Each spring since 2007, scientists have scoured Kazakhstan’s Ustyurt Plateau for baby saiga antelope. Because this population of the critically endangered species is the country’s smallest and most imperiled, the results are usually not encouraging.
In 2018, for instance, scientists found a total of 58 calves living in these southwestern steppes. In 2019, that number dropped to four newborns.
This decline makes the May discovery of 530 saiga calves hunkered down in the knee-high grass a welcome sign of a possible baby boom for an animal hunted nearly to extinction.
As recently as the 1980s, millions of adult saiga—known for their comical, trunk-like noses—roamed the plains of Central Asia. But after the Soviet Union collapsed, demand for the antelopes’ horns grew in traditional Asian medicine markets, and poachers descended.
Then, in 2015, a lethal bacterial outbreak, which killed around 200,000 of these goat-size animals, dramatically hobbled herds. In short order, more than 70 percent of the remaining population disappeared. In a promising turnaround, a 2019 census reported that the Kazakh population had rebounded to 334,400 animals—more than double the number of saiga found two years prior. (Read more about the saiga antelope mass die-off.)
Not only is the number of baby saiga a good sign, but the aggregation of adults that birthed them is the largest anyone has seen in this area in almost 10 years, says Albert Salemgareyev, a saiga specialist at the nonprofit Association for the Conservation of Biodiversity of Kazakhstan (ACBK).
“It’s really exciting for all of us,” says Saken Dildakhmet, press secretary for the Kazakhstan government’s Committee of Forestry and Wildlife. (Fariza Adilbekova, national coordinator of the Altyn Dala Conservation Initiative, which is part of the ACBK, translated Dildakhmet’s comments over a video call.)
“Due to good protection and patrolling efforts of the state rangers after the mass die-off, every year we’re seeing a steady growth of the saiga population,” says Dildakhmet.
Although poaching has declined, the sand-colored antelopes continue to face multiple threats. One critical threat was introduced by human infrastructure.
In 2014, the Kazakh government installed fencing along the country’s border with Uzbekistan in an attempt to prevent smuggling and drug trafficking.
“It was never really going to work, because it’s such a remote area, and it’s just barbed wire,” says E.J. Milner-Gulland, a conservation scientist at the University of Oxford and chair of the Saiga Conservation Alliance. “But it works as a saiga trap.”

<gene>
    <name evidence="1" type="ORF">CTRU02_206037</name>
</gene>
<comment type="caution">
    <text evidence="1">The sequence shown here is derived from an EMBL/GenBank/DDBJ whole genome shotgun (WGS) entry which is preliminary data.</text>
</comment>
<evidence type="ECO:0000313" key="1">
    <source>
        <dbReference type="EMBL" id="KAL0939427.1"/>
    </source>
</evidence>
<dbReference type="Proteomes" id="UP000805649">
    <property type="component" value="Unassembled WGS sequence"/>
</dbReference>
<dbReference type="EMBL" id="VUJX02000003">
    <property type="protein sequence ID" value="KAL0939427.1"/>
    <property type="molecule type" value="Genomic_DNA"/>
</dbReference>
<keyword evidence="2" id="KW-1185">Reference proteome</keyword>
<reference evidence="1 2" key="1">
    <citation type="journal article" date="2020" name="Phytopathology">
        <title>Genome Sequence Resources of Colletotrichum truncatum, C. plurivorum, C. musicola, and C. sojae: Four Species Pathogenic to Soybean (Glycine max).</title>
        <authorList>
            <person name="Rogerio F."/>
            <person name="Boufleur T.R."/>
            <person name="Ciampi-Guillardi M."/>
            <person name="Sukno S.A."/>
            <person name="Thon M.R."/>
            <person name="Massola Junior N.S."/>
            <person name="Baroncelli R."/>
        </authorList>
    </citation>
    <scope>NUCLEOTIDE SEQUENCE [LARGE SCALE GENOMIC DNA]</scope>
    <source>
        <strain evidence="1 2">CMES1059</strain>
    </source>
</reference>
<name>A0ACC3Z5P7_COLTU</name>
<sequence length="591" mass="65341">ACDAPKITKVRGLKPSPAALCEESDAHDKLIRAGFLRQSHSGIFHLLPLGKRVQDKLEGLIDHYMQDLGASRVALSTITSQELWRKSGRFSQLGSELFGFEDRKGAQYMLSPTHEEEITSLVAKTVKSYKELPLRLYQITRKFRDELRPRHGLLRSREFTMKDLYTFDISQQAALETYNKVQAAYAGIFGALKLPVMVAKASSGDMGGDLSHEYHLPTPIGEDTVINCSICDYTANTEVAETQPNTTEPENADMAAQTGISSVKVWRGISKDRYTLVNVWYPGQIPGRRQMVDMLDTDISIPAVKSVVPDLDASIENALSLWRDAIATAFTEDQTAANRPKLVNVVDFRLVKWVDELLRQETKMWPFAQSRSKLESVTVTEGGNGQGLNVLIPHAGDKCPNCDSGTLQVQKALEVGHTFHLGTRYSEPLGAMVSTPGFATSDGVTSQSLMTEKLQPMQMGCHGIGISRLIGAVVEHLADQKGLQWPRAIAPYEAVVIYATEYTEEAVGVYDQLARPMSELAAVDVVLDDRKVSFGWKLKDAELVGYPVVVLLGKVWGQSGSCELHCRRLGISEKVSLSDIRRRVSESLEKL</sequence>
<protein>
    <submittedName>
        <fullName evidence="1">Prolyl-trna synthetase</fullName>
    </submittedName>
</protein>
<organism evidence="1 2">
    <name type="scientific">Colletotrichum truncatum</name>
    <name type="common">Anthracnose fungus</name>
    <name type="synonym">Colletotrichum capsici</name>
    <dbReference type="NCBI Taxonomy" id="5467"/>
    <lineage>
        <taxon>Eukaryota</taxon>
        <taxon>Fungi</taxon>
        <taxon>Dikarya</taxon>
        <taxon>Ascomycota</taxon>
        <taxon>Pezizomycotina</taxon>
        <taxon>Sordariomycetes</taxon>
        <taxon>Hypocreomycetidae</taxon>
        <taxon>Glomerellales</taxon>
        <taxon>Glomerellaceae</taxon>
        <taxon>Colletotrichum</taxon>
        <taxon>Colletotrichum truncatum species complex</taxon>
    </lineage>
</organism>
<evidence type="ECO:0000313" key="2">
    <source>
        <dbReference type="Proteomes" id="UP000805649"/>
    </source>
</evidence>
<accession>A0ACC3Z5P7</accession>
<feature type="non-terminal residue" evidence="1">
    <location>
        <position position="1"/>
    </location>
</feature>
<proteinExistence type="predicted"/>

The migratory animals winter in milder Uzbekistan and travel back northward to Kazakhstan to reproduce and give birth, starting in late April. But the border fence effectively cut this migration in half, though there was evidence that some determined animals did manage to find a way across. “Our specialists found saiga fur on the fences,” says Adilbekova, “and blood.”
Highways and other human developments also thwart migratory movement. (Learn about the world’s great animal migrations.)
A few years ago, Salemgareyev, Adilbekova, and colleagues received government approval to install gaps in the border fence, which would allow for the antelopes to pass. For unknown reasons, the saiga didn’t use the gaps—until this past winter.
“This year, we got the news from our Uzbek colleagues,” says Salemgareyev. “A group of saiga had appeared.”
“Hovering on the brink”
Considering how many saiga formerly to traveled these steppes, a few hundred newborns is a very small number, cautions Milner-Gulland, who was not involved in the discovery. But in a decade during which many experts have been concerned that the Ustyurt Plateau population is on its way to disappearing altogether, it is a promising sign.
The saiga population is “still hovering on the brink, but it’s going in the right direction,” she says. “Any baby saiga is a good news story.”
As research continues, scientists are learning more about the species’ life cycle. “Every year, we find something new,” says Salemgareyev. Recently, he and his colleagues happened upon a herd of about 5,000 saiga in the Ural population to the west; the bleating sounds were so loud, he says, that it was impossible to hear the person standing next to you. (Read more about efforts to save saiga.)
A group that size did not at first appear to be unusual—until the scientists realized the herd was entirely male, which have horns. Salemgareyev searched the scientific literature for similar observations and could not find previous documentation; his supposition is that the males go their own way during the calving season. Researchers have also found that, in some areas, newborn calves seem to skew heavily toward males—a change from findings 20 years ago.
Unknowns aside, one thing for certain about saiga “is that it's a survivor,” says Milner-Gulland. “It’s a species that's been knocked down several times, and it keeps bouncing back.”